 Some events become traumatic when they
  shatter one’s belief about the world.
 Studies of sexually abused children
  indicate they believe the word is
  dangerous, it is uncontrollable by them,
  and adults are untrustworthy.
 There is little evidence for a biological
  predisposition to PTSD.(Few studies have
  been done and none with children.)
   Assessment of PTSD
 Standard psychoeducational
  assessment techniques must be
 Administer comprehensive
  structured interviews and use
  trauma specific measures in addition
  to more general psychological
   Assessment of PTSD
 Final reports should contain:
 Academic functioning including a review
  of records, cognitive and academic skills
 Behavioral Assessment - including
  behavior observations.
 PTSD measures (parent child and teacher
 Symptom severity measures.
 Developmental sensible
      Assessment Risks
 Doing a assessment of a child with
  possible PTSD can be threatening and
  symptom inducing.
 Children who experienced trauma often
  have trouble verbalizing their
  experiences, which can lead to
 The symptoms of PTSD are similar to
  other disorders including: mood
  disorders, conversion disorder,
  obsessive-compulsive disorder, brief
  psychotic disorder, and substance abuse
 Pre School Symptoms of
 Pre school symptoms tend to be
  nonverbal and include:
 Internalized behavior, aggressive
  behavior, nightmares, disturbed
  sleep, developmental regression,
  and clinging.
 Traumatic play is often related to
  the traumatic events and appears to
  be compulsive and repetitive and
  does not relieve anxiety
  School Age Symptoms
 Symptoms continue to be behavioral
  and can include regression,
  externalized or internalized
 They may report symptoms by
  listing concrete physiological
 Sleep disturbance is common.
 Re-experiencing is can be presented
  through elaborate enactment of the
   Adolescent Symptoms
 Adolescents symptoms become more and
  more similar to adult symptoms.
 Adolescents may believe that their future
  will be effected and foreshortened.
 Those who experienced Type II trauma
  are more likely to be suicidal, dissociate,
  experience derealization,
  depersonalization and engage in
  substance abuse.
 Academic Consequences
 Lower scores on standardized tests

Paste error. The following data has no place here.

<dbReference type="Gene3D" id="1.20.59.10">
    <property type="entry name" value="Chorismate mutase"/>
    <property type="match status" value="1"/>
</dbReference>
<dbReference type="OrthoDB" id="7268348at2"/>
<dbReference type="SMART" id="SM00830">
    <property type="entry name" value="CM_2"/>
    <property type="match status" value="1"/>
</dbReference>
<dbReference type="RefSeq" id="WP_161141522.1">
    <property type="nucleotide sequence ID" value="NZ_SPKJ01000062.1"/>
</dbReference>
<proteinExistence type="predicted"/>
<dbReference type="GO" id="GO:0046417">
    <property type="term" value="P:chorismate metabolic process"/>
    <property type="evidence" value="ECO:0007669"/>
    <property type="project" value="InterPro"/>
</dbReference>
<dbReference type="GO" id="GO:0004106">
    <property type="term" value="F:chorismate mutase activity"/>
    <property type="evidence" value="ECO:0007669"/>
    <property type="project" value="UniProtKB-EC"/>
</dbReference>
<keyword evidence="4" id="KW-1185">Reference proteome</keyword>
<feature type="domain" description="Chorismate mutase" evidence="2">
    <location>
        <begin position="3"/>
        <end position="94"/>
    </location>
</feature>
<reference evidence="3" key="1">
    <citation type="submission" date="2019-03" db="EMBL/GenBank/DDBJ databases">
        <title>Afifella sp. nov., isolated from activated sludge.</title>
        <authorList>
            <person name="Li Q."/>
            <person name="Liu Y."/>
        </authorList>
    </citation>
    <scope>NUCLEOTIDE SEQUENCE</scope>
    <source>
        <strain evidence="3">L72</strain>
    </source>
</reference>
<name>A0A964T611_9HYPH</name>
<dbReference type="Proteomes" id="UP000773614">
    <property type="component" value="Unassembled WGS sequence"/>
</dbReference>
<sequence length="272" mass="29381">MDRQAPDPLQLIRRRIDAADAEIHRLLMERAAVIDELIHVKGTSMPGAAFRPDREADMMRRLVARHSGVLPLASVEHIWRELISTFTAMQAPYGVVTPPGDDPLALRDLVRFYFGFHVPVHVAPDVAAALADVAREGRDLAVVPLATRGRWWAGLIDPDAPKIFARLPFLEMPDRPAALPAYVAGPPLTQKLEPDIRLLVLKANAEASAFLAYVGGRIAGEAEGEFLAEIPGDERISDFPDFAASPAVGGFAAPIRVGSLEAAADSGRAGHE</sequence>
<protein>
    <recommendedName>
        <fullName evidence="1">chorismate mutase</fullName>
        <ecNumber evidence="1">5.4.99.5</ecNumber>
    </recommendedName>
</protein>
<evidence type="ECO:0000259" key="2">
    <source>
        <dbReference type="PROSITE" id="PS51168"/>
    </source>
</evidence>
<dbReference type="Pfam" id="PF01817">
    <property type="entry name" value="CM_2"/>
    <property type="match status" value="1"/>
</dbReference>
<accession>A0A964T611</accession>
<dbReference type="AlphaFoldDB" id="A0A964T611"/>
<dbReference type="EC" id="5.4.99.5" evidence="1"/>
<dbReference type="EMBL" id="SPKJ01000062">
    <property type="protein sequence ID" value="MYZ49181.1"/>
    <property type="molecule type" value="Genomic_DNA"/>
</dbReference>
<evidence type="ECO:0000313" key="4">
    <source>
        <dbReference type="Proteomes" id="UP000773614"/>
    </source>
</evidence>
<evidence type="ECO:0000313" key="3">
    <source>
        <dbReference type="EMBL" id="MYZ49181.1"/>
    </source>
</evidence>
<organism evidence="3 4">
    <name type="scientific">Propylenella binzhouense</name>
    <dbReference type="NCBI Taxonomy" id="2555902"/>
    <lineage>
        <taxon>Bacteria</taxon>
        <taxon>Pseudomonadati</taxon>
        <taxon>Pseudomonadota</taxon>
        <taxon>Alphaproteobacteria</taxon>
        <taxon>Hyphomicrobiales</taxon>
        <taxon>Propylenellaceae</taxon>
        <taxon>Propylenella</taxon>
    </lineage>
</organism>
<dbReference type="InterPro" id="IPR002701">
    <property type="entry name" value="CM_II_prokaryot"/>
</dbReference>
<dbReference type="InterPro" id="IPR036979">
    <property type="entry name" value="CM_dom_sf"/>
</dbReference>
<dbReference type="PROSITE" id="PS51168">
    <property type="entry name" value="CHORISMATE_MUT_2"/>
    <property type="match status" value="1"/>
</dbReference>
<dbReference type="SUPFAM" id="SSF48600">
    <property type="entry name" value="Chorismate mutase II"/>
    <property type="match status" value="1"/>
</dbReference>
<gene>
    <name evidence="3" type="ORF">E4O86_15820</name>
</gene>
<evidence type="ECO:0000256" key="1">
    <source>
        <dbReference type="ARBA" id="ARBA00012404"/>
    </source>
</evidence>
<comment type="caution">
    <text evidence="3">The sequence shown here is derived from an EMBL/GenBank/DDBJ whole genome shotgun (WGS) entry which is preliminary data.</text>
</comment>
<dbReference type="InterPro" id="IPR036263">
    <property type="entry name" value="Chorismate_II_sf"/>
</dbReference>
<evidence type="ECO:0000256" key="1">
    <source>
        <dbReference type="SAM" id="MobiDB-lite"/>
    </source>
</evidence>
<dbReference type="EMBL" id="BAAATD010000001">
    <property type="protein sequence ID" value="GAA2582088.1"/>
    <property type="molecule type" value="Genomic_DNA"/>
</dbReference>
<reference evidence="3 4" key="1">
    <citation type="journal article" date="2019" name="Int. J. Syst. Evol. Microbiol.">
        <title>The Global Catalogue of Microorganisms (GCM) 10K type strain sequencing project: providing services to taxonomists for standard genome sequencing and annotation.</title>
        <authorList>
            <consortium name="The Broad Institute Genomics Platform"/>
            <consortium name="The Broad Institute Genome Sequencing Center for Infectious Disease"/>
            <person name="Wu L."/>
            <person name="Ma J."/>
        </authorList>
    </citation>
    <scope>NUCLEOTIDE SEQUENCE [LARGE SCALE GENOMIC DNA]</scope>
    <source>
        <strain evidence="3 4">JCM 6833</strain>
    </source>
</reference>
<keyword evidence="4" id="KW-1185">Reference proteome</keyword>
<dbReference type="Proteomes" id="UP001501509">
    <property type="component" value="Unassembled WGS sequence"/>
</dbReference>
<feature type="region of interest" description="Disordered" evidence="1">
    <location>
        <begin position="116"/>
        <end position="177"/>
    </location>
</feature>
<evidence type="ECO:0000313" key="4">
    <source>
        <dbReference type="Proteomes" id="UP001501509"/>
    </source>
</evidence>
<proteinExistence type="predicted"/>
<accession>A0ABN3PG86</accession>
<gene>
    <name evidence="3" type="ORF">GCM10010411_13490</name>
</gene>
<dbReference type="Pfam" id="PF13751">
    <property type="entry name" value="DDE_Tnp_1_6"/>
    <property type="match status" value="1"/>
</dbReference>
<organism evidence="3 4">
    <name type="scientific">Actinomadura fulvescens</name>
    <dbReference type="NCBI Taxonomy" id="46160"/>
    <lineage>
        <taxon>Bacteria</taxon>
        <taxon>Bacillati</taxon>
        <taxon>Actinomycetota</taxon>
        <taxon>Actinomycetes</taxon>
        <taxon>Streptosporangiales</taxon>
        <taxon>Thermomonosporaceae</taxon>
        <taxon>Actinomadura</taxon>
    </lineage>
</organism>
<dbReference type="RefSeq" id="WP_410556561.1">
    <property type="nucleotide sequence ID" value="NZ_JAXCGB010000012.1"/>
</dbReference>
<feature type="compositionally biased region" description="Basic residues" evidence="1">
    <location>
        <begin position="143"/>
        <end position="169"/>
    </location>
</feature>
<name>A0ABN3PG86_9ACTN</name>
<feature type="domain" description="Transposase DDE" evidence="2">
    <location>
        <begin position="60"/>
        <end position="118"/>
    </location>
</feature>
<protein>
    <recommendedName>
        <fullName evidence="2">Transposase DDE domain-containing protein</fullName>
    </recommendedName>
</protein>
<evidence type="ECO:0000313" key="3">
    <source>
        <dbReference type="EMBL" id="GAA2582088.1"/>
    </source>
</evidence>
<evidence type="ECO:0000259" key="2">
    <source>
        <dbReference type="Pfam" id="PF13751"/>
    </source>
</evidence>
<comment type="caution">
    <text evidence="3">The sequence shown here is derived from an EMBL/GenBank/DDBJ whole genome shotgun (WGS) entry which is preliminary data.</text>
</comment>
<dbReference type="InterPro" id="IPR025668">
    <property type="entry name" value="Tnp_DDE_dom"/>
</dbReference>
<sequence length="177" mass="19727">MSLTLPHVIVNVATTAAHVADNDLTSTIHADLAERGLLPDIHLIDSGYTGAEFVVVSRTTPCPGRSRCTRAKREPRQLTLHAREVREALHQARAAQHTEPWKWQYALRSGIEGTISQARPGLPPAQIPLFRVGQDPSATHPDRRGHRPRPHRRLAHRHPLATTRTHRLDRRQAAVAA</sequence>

 Lower school achievement
 More frequent grade retention
 Lower grades
 PTSD can compromise the capacity
  for reflection and focused attention.
 Type II Trauma is particularly
Cognitive Affects of Trauma
 Neumberger (1997) and Teicher (2003)
  indicate that children who experience
  extensive repeated trauma experience
  shrinkage in the areas of the brain
  associated with memory, learning,
  emotional regulation and language.
  Language functioning can be particularly
 Trauma can effect narrative coherence
  which effects oral communication, reading
  and writing.
 Cognitive Behavioral therapy has the
 most empirical support as a
 treatment for children with PTSD It
 works by uncoupling the pairing
 between traumatic stimuli / cognitive
 events and an anxiety response. It
 replaces this pairing with a learned
 relaxation response and logical
Things to look for in school:
 Emotional             Behavioral
  symptoms: such as      Symptoms: such as
  flat affect, panic     reenactment or
  attacks.               showing traumatic
 Cognitive              images in play or
  Symptoms: such as      drawings.
  frequent intrusive
  memories, suicidal
  ideation memory
    School Reintegration
 Relapse risk can be decreased with
  reintegration planning.
 Have a meeting to plan reentry before the
  student returns. The school psychologist
  should consult with the child’s treatment
  team before reentry.
 Educate the family, school personnel and
  the child about PTSD and recovery.
 This education includes the recovery
  process, coping skills, relaxation, and
  relapse prevention.
    School Reintegration
 Create an individualized plan that
  identify the needs goals and
  treatment parameters.
 This should include a schedule of
  meetings and a list of names and
  phone numbers of essential contacts.
 It should include preventative
  sessions that address anniversaries
  and high stress circumstances.
    School Reintegration
 Facilitated Integration is enhanced
  by considering the length of initial
  school visits, and how the length of
  time in school will be extended.
 It is important to consider the
  amount of time missed from school,
  inpatient status, level of peer
  support, level of family support,
  premorbid functioning, and mental
  health status.